Understanding and exercising neuroplasticity allows you to harness your full potential at work, explains Dr Lynda Shaw

Neuroplasticity is the brain’s ability to learn, change and adapt according to life experiences. It is how our brain reorganises itself. When we learn or memorise something new, or necessary, existing connections are strengthened, or fade in strength.

Understanding and exercising neuroplasticity can optimise your brain’s function, allowing you to harness your full potential at work, add new skills, and become more emotionally intelligent and a better communicator. Engaging in new activities ultimately strengthens connections in the brain and increases your neuroplasticity.

How to Increase Your Neuroplasticity at Work

Keep learning

The process of learning is what keeps your brain stimulated and promotes neuroplasticity. Learning for the brain is like exercise for the body. Think of something you would like to learn and make sure that there is intention and purpose behind this idea so that you will fully commit to it and enjoy!


Taking part in relevant new training courses can help exercise your brain and aid development. Even an icebreaker before a meeting starts, such as mnemonic drills (like making the team write with their opposite hand), will help brain plasticity.

Try cross-training/role reversal

Swapping job roles for a day makes you appreciate the tasks your colleagues are faced with and the decisions they make, forces you to problem-solve, encourages ongoing learning, breaks down prejudices and assumptions, and helps you see the value in what your co-workers do. 

Share ideas

At team meetings, encourage all members to share ideas and, where appropriate, give positive comments and praise. Praise raises levels of serotonin (a feel-good neurotransmitter) in the recipient and often encourages them to be more productive and have a greater desire to do well and learn more, thereby increasing neuroplasticity.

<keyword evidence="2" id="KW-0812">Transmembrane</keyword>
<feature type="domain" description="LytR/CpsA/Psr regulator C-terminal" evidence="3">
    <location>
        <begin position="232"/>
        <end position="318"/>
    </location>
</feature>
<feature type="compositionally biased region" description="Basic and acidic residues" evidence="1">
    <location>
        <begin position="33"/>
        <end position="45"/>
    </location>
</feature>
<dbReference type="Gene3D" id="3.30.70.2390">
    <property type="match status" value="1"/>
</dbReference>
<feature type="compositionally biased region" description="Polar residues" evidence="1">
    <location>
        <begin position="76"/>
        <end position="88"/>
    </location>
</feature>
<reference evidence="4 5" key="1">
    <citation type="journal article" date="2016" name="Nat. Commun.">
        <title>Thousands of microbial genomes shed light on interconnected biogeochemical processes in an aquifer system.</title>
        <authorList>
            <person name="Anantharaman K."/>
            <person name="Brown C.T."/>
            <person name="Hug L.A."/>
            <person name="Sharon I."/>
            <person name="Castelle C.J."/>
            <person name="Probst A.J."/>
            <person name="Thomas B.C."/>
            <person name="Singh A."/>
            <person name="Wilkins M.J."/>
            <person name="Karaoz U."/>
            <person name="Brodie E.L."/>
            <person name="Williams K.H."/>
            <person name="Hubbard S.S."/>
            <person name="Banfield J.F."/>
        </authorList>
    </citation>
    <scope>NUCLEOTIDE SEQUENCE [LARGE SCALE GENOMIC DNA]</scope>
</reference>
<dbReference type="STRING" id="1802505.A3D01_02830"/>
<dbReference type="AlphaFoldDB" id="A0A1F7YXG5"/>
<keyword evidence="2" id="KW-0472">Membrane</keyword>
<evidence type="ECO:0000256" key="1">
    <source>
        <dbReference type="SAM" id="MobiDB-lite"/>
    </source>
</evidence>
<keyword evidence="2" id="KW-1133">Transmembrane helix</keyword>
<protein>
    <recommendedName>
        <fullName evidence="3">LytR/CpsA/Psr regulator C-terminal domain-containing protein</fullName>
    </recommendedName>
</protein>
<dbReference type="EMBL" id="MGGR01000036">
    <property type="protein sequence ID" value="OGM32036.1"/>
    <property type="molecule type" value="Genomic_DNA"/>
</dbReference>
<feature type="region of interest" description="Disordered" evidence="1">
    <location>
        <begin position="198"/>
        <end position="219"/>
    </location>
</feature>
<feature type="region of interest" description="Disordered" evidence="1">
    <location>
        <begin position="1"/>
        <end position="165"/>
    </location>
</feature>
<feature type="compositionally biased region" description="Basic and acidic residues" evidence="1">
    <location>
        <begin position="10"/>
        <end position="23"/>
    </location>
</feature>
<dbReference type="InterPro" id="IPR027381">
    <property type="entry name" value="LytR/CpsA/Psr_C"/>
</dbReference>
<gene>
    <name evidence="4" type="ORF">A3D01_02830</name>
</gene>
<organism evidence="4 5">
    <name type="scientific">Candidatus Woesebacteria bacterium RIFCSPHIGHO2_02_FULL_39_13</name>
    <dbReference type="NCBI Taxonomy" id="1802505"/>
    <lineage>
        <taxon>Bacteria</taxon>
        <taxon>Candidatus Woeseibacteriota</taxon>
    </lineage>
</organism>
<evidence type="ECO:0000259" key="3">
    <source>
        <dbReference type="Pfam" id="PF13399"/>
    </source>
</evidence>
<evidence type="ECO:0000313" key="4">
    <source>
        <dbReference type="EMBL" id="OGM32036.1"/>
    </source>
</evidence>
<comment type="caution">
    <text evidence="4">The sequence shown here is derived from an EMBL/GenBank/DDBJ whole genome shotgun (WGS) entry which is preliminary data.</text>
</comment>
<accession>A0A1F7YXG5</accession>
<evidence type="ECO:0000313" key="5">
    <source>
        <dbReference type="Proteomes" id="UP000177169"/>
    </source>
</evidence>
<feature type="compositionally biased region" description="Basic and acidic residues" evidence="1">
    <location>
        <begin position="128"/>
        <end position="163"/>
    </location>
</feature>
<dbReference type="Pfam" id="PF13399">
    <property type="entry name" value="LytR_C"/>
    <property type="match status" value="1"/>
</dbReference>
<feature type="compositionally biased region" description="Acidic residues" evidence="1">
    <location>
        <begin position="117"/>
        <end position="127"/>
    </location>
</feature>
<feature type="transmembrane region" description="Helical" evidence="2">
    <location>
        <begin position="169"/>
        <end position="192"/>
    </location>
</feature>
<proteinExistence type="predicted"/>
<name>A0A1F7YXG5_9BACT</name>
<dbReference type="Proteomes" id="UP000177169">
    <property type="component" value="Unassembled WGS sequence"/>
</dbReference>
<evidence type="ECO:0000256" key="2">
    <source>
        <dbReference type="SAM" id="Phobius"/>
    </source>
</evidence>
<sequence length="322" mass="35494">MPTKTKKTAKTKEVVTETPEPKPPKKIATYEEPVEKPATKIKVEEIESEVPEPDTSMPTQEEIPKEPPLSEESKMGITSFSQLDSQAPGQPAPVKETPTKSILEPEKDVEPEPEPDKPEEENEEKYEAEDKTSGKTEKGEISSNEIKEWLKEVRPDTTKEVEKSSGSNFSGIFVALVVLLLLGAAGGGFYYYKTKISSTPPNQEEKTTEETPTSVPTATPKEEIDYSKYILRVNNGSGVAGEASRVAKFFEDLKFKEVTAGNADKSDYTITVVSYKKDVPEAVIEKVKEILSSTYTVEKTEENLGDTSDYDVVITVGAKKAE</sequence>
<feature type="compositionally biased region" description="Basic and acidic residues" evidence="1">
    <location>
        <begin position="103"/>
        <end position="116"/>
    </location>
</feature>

Create new habits

Long-term habits establish deep neural pathways, which are behaviours that operate below conscious awareness, so the best way to break old habits is to bring them to conscious awareness and replace them by trying new things that you wish to repeat. Even the process of learning a new word every day promotes positive brain rewiring through the creation of an array of auditory and visual neural pathways.

Reduce stress

Take time away from work and allow your brain to wind down. Neuroplasticity needs downtime too. Create some clear work-life boundaries and stick to them. Congratulate yourself and your team on a good day; celebrate the small wins.


Sleep has a profound impact on your neurological performance since it is essentially food for the brain. As our bodies are resting, our brains stay highly active, processing emotions and memories and replenishing our minds for the next day. Having enough good quality sleep is essential for our brains to establish new neural pathways. Neuroplasticity is particularly increased during REM sleep and is associated with better learning and task performance.


Exercise enhances brain health by stimulating the growth of new connections between cells and strengthening existing connections in cortical areas of the brain, as well as increasing oxygen, blood flow and cell growth in the brain.

Maintain a good diet

Even though it is only a small organ in relation to your other organs, your brain consumes 25% of the energy from everything you eat. Having a healthy and varied diet is fundamental for a healthy, active brain, so ensure you eat enough omega 3, vitamin D and magnesium, which are especially beneficial. Enjoy a touch of dark chocolate, nuts and seeds for snacks.

Try mindfulness exercises

Mindfulness activities like meditation and gratitude promote neuroplasticity and the formation of new neural pathways in the brain. It is also beneficial to practice mindfulness in business, as it encourages users to approach challenges with a sense of calm and understanding. 

Dr Lynda Shaw is a change specialist, regular professional speaker, chartered psychologist and cognitive neuroscientist and author. She is a Fellow of the Royal Society of Medicine, Associate Fellow of the British Psychological Society, and Fellow and ... (Read More)

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